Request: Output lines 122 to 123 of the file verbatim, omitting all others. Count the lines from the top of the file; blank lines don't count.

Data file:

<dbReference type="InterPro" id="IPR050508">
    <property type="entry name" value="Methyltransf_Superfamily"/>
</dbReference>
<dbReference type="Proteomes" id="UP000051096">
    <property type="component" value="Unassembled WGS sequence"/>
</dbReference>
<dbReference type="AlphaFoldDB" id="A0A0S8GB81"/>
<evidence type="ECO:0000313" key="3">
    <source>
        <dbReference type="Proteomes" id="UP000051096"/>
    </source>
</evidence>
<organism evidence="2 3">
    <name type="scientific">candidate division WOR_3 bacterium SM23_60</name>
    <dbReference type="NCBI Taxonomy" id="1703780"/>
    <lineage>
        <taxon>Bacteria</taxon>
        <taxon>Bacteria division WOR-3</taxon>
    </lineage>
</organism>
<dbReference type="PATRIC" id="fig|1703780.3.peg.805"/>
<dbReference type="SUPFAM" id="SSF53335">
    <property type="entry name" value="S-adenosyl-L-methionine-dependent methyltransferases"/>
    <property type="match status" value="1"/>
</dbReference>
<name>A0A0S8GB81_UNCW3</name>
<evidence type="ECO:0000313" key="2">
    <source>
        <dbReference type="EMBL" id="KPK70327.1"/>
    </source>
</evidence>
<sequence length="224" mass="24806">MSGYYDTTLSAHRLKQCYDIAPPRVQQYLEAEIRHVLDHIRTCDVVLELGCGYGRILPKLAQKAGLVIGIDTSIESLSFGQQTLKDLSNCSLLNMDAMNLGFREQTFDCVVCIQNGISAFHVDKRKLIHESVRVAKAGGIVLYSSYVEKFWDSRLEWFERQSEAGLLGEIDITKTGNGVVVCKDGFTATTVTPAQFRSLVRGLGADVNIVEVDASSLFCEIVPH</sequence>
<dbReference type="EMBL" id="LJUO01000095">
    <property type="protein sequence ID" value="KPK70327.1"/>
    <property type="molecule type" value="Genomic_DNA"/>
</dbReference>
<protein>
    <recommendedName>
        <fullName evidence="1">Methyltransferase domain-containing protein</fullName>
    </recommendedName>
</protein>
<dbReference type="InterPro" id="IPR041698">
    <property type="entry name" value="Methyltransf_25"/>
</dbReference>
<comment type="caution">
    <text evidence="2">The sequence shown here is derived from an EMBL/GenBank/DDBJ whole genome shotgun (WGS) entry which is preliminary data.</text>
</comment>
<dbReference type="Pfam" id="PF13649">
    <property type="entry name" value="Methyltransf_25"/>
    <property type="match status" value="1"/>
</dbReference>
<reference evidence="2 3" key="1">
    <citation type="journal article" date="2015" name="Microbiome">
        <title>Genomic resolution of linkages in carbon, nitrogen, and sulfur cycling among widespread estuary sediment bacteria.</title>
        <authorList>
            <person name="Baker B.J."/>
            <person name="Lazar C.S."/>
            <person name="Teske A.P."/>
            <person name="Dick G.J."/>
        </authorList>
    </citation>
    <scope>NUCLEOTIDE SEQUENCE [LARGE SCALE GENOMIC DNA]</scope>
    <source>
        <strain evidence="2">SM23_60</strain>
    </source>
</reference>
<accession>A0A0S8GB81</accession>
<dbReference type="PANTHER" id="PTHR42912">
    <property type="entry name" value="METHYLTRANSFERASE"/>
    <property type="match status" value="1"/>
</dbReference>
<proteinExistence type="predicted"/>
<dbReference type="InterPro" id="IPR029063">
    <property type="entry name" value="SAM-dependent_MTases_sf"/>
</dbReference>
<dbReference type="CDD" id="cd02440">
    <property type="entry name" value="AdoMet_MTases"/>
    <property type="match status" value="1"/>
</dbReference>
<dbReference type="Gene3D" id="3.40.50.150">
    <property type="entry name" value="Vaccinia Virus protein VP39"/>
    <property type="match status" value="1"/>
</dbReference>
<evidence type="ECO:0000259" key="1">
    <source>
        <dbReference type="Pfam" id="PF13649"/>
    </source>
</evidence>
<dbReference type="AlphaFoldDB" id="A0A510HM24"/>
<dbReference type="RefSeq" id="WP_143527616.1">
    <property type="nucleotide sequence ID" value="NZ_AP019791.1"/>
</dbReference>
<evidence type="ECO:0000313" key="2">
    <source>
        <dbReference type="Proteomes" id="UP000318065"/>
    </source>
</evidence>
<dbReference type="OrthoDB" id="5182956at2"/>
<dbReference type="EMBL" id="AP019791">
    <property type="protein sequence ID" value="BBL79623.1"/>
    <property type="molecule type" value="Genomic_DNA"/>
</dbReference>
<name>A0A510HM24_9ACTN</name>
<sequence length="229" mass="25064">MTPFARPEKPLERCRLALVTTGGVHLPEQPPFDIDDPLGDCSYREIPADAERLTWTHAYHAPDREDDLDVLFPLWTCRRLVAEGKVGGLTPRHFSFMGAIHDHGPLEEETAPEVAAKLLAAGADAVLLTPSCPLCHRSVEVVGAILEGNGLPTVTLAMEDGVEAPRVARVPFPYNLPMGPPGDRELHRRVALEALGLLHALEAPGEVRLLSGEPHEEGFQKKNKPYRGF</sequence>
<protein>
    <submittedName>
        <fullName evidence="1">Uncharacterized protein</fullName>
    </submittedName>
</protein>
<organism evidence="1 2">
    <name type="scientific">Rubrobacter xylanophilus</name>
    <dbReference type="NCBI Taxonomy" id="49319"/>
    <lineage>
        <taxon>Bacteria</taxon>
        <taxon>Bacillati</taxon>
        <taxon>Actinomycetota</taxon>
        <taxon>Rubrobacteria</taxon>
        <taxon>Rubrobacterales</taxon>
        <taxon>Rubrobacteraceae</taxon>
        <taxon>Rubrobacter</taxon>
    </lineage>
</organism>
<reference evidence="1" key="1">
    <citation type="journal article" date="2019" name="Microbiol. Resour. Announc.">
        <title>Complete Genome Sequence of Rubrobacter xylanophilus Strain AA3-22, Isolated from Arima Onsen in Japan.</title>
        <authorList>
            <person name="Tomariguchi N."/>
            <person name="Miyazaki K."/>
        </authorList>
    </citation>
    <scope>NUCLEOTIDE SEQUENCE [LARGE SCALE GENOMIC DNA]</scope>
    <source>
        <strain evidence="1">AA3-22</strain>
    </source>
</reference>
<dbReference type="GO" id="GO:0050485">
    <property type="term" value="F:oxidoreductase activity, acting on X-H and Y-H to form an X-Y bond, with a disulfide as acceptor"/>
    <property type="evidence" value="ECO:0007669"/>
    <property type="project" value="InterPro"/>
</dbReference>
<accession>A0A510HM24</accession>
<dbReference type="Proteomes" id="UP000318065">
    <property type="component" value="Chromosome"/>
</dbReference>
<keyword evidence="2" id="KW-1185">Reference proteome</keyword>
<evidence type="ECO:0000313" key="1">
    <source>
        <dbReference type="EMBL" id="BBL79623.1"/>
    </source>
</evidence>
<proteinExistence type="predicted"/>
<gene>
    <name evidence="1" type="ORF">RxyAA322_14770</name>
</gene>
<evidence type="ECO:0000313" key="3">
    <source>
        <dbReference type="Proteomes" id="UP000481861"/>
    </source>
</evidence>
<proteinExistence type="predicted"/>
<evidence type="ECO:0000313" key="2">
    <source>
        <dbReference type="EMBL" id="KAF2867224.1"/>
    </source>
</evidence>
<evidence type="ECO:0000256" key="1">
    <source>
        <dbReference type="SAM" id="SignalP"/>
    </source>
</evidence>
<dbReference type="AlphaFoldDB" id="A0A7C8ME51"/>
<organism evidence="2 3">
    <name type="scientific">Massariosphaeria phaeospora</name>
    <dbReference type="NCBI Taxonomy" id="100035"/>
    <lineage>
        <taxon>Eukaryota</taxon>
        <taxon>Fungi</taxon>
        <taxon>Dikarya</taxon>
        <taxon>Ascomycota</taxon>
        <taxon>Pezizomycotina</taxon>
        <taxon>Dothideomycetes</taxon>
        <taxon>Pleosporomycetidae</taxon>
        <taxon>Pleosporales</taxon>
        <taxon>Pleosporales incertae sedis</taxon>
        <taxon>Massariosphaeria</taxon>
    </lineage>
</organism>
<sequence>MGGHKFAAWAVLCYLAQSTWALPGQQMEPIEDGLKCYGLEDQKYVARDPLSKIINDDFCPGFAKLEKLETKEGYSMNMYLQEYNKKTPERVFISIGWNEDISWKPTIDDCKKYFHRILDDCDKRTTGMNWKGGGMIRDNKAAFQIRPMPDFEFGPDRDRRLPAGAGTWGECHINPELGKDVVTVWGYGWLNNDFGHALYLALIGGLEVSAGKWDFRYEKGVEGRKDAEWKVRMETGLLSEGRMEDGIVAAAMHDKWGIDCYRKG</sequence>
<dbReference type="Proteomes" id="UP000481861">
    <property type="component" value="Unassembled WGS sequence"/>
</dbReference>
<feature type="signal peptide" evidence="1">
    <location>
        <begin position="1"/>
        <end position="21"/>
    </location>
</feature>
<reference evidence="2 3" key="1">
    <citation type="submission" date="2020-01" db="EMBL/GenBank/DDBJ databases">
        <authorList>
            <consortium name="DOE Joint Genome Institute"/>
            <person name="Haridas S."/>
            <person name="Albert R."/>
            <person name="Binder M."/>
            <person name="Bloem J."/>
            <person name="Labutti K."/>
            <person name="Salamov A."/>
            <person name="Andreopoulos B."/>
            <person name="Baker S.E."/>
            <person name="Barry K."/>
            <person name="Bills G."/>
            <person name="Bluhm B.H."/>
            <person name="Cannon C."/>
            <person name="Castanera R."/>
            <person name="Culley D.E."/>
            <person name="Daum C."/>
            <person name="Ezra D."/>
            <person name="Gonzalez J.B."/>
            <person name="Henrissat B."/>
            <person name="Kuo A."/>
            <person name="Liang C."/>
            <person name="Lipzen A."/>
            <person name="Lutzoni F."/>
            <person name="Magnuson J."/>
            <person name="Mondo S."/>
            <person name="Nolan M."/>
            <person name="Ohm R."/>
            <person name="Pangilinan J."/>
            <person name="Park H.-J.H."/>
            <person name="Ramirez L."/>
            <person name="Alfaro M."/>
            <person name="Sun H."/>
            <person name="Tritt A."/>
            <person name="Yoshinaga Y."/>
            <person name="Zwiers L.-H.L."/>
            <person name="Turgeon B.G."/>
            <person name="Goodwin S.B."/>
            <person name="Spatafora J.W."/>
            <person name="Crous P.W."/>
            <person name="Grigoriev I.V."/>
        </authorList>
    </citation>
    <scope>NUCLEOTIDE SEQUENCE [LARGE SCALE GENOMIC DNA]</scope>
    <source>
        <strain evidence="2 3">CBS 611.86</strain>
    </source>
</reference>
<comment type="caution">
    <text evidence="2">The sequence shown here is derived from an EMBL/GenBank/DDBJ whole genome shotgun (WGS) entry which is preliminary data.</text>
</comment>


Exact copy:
</organism>
<reference evidence="1" key="1">